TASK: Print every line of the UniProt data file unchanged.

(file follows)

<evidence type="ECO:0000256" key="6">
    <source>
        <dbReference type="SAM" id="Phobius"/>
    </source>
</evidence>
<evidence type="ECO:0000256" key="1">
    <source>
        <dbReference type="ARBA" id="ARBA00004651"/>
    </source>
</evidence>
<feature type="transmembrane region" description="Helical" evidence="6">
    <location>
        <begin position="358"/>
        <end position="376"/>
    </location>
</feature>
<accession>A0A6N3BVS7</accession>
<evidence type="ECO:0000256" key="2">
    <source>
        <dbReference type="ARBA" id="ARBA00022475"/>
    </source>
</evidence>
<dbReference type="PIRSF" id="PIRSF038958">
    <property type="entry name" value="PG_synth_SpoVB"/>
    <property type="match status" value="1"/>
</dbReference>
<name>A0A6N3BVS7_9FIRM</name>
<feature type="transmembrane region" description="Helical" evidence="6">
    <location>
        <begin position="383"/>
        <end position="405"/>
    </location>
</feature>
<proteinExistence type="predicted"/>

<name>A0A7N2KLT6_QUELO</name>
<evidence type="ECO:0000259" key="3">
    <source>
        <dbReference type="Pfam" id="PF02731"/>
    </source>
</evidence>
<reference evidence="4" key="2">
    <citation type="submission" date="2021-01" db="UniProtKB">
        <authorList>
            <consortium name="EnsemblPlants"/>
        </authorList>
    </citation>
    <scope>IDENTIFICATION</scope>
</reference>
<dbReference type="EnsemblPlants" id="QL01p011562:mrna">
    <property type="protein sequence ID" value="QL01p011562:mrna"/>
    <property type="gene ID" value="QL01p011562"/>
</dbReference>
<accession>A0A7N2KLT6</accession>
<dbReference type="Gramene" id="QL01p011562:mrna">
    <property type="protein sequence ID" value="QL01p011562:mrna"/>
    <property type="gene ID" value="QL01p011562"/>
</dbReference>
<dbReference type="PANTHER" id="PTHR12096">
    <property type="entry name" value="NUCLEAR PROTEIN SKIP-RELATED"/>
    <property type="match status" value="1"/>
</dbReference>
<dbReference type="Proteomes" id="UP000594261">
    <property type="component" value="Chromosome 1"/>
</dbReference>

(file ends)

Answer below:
<evidence type="ECO:0000256" key="6">
    <source>
        <dbReference type="SAM" id="Phobius"/>
    </source>
</evidence>
<evidence type="ECO:0000256" key="1">
    <source>
        <dbReference type="ARBA" id="ARBA00004651"/>
    </source>
</evidence>
<feature type="transmembrane region" description="Helical" evidence="6">
    <location>
        <begin position="358"/>
        <end position="376"/>
    </location>
</feature>
<accession>A0A6N3BVS7</accession>
<evidence type="ECO:0000256" key="2">
    <source>
        <dbReference type="ARBA" id="ARBA00022475"/>
    </source>
</evidence>
<dbReference type="PIRSF" id="PIRSF038958">
    <property type="entry name" value="PG_synth_SpoVB"/>
    <property type="match status" value="1"/>
</dbReference>
<name>A0A6N3BVS7_9FIRM</name>
<feature type="transmembrane region" description="Helical" evidence="6">
    <location>
        <begin position="383"/>
        <end position="405"/>
    </location>
</feature>
<proteinExistence type="predicted"/>

<name>A0A7N2KLT6_QUELO</name>
<evidence type="ECO:0000259" key="3">
    <source>
        <dbReference type="Pfam" id="PF02731"/>
    </source>
</evidence>
<reference evidence="4" key="2">
    <citation type="submission" date="2021-01" db="UniProtKB">
        <authorList>
            <consortium name="EnsemblPlants"/>
        </authorList>
    </citation>
    <scope>IDENTIFICATION</scope>
</reference>
<dbReference type="EnsemblPlants" id="QL01p011562:mrna">
    <property type="protein sequence ID" value="QL01p011562:mrna"/>
    <property type="gene ID" value="QL01p011562"/>
</dbReference>
<accession>A0A7N2KLT6</accession>
<dbReference type="Gramene" id="QL01p011562:mrna">
    <property type="protein sequence ID" value="QL01p011562:mrna"/>
    <property type="gene ID" value="QL01p011562"/>
</dbReference>
<dbReference type="PANTHER" id="PTHR12096">
    <property type="entry name" value="NUCLEAR PROTEIN SKIP-RELATED"/>
    <property type="match status" value="1"/>
</dbReference>
<dbReference type="Proteomes" id="UP000594261">
    <property type="component" value="Chromosome 1"/>
</dbReference>